The most difficult freshwater fishing of all is fly fishing for trout. Too hard for me. The second hardest is fishing a plastic worm for largemouth bass, which used to be too hard for me. Then, all of a sudden last week, I could do it.

"It's impossible to teach somebody," said Glenn Peacock, a bass fishing guide. "You can talk all day but if they haven't got the feel for it, they can't do it. Most people don't know what you're talking about, anyway. They don't even know how to put a plastic worm on a hook."

When you don't know how to fish a plastic worm, everything about this erudite skill seems a little weird. Some of it seems weird because it is.

One of my early bass fishing expeditions was on the Potomac in Washington with a guy named Buddy Norman.For a while we fished crankbaits, which are little plastic plugs with a big lip. The lip causes them to dive deep and wobble. Fish gobble them up.

But this cold December day the bass were unimpressed. So Norman suggested switching to plastic worms, rigged Texas-style with the point of the hook buried in the body of the worm so it could slide over rocks, tree stumps and other obstacles without snagging.

He caught a bass but nothing was happening for me. I kept flinging it out and working it back across the bottom, but never got a tap. Meanwhile, the worm was getting ragged.

I figured that was normal wear, but Norman noticed that it was tattered and torn and asked if I didn't want a new one.

"I guess so."

"Well, do you think you'll catch anything with that one, the way that looks?"

"I guess not."

"Then change it. Remember, you must have confidence in your worm."

Those seemed like words to live by. "You must have confidence in your worm." But I didn't really understand what he meant until the other day, when everything finally came together.

Until then, in five years of serious fishing I had caught exactly one fish on a plastic worm, and that was a pickerel that leaped clear out of Lake Kissimmee in Florida to swallow my purple Whopper-Stopper in midflight.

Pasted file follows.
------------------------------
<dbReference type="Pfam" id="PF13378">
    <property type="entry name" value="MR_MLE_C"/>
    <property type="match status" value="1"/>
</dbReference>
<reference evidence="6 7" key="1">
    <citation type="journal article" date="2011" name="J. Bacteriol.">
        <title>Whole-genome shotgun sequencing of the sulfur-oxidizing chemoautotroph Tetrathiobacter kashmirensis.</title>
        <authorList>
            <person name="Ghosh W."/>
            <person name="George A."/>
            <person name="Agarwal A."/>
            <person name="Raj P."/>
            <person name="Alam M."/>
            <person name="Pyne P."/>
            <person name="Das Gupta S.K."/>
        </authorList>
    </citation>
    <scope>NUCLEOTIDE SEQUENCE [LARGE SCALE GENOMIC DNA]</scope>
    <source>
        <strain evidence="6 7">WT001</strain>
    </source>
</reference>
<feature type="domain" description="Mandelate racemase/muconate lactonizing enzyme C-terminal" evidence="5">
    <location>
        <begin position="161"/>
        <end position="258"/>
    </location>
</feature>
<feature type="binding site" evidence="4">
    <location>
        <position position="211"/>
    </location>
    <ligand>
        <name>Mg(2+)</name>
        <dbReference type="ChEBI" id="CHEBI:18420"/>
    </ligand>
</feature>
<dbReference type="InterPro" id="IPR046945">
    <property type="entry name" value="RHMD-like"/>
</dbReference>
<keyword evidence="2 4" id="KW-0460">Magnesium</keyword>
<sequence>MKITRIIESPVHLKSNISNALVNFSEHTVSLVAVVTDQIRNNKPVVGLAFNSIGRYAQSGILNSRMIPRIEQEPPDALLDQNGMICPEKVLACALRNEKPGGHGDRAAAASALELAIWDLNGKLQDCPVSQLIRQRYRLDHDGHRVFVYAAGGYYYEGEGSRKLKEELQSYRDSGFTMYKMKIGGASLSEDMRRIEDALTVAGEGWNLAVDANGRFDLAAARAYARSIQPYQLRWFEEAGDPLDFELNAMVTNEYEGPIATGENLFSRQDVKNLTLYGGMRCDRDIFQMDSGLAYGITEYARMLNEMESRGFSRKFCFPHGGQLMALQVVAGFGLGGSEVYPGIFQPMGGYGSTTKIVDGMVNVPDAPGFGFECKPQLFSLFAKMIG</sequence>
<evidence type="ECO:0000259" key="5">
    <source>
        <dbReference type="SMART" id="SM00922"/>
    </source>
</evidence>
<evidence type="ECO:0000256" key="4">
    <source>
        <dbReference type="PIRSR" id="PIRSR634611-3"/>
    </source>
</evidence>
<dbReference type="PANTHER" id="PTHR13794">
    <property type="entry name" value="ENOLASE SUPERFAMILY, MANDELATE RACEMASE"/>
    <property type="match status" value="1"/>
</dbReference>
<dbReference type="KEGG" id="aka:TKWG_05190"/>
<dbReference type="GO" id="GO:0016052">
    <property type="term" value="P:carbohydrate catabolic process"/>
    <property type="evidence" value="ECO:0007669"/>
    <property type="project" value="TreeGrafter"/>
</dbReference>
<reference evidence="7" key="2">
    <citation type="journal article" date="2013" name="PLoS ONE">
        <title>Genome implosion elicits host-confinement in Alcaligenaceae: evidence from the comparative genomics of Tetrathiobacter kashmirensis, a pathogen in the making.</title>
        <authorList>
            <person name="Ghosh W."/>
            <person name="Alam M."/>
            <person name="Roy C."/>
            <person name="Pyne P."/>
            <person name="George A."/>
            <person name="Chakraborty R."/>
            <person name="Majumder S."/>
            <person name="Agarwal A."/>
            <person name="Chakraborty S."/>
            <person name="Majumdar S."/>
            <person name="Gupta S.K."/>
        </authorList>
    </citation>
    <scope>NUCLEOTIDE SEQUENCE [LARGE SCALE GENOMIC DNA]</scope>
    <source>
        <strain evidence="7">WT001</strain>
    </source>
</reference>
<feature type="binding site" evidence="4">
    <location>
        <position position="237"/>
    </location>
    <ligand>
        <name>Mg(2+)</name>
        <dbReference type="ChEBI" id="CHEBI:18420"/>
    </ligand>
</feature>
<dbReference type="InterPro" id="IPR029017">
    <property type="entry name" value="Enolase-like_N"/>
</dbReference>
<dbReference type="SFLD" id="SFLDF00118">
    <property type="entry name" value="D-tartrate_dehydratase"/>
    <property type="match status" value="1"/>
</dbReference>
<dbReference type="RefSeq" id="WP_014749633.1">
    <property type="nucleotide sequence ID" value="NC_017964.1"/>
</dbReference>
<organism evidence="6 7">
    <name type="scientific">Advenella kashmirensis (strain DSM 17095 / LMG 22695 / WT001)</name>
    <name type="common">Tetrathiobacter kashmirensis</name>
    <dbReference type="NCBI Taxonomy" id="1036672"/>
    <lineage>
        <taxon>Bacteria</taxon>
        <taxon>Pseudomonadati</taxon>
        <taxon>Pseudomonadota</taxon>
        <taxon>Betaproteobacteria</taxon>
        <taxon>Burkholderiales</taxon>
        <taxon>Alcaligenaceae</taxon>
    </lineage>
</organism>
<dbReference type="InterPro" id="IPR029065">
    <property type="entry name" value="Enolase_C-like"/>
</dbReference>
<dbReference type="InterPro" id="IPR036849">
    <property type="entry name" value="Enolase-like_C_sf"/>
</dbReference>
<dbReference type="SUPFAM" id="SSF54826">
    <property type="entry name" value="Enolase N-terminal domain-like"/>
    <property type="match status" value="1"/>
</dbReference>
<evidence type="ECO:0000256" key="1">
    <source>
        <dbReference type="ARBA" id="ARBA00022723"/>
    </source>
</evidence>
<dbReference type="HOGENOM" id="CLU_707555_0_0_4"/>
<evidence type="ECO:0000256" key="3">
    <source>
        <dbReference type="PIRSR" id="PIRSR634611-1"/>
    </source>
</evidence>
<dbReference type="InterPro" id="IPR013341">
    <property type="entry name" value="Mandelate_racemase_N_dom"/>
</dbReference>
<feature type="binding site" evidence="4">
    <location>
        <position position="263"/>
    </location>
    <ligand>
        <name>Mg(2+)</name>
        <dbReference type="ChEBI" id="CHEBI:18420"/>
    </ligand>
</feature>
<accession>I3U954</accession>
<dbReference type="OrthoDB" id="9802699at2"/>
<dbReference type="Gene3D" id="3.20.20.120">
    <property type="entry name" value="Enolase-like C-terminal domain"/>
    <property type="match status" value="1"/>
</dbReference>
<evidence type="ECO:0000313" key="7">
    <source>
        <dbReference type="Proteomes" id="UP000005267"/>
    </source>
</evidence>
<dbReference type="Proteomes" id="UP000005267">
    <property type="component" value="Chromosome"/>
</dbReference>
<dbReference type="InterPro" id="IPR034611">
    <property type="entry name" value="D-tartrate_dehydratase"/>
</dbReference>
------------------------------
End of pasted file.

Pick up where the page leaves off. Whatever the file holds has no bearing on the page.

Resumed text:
If anything ever struck my worm under the surface, I never felt it. As late as this summer, this pathetic string of failures remained untarnished. I spent a whole day in June fishng the Potomac below Woodrow Wilson Bridge with bass fisherman Carlos Sellers. First I extracted from him the promise that he was a spinner bait man and only fished plastic worms when nothing else worked.

Of course he picked a day when nothing else worked.

At one point we stopped in a cove and Sellers directed an assault on 50 yards of shoreline that was roughly akin to shooting fish in a barrel. Bass were bunched up so thick they were attacking the plastic worms on every cast.

His casts. I never got a hit.

It ws in the deepest anguish of my disgrace that day that I got the hint of what was going wrong. Sellers pulled his boat up next to a stump in the water, cast his worm in, waited a second and said, "There he is." He set the hook on a lunker.

"How did you know?" I asked him. "You never retrieved it an inch."

"When I cast in there the worm never stopped. It hit the water and kept going, so I knew something had hold of it."

The key, I have now discerned, is that bass will rarely strike a plastic worm while it's being retrieved. Almost always the strike comes when the worm is falling, either after the cast or during "drops" in the slow retrieve.

It's hard to feel the pickup unless you are attuned to it, and I was doing all my attuning while I was retrieving, when the strikes never came.

Sellers gave me a hint about striking the fish as well. When you feel the first bump, he said, reel in the slack immediately and set the hook hard.

"People are always telling me, 'He only bumped it twice,'" Sellers said. "That's right, twice -- once when he bit it and once when he spit it out."

But as Peacock maintained, it's not something you can teach someone. Last week on the Nanticoke River some deep, primeval instincts surfaced and suddenly I was the plastic-worm man. I pitched a purple Fliptail drenched with Lunker Lotion into the murky depths of the stream.

When the first bump came I locked the hog handle on my bait-casting reel, engaging its high-speed buzzing gears, took up the slack and set the hook with enough force to "cross his eyes," as the Santee-Cooper guides put it.

And what do you know? There was a fish on the other end.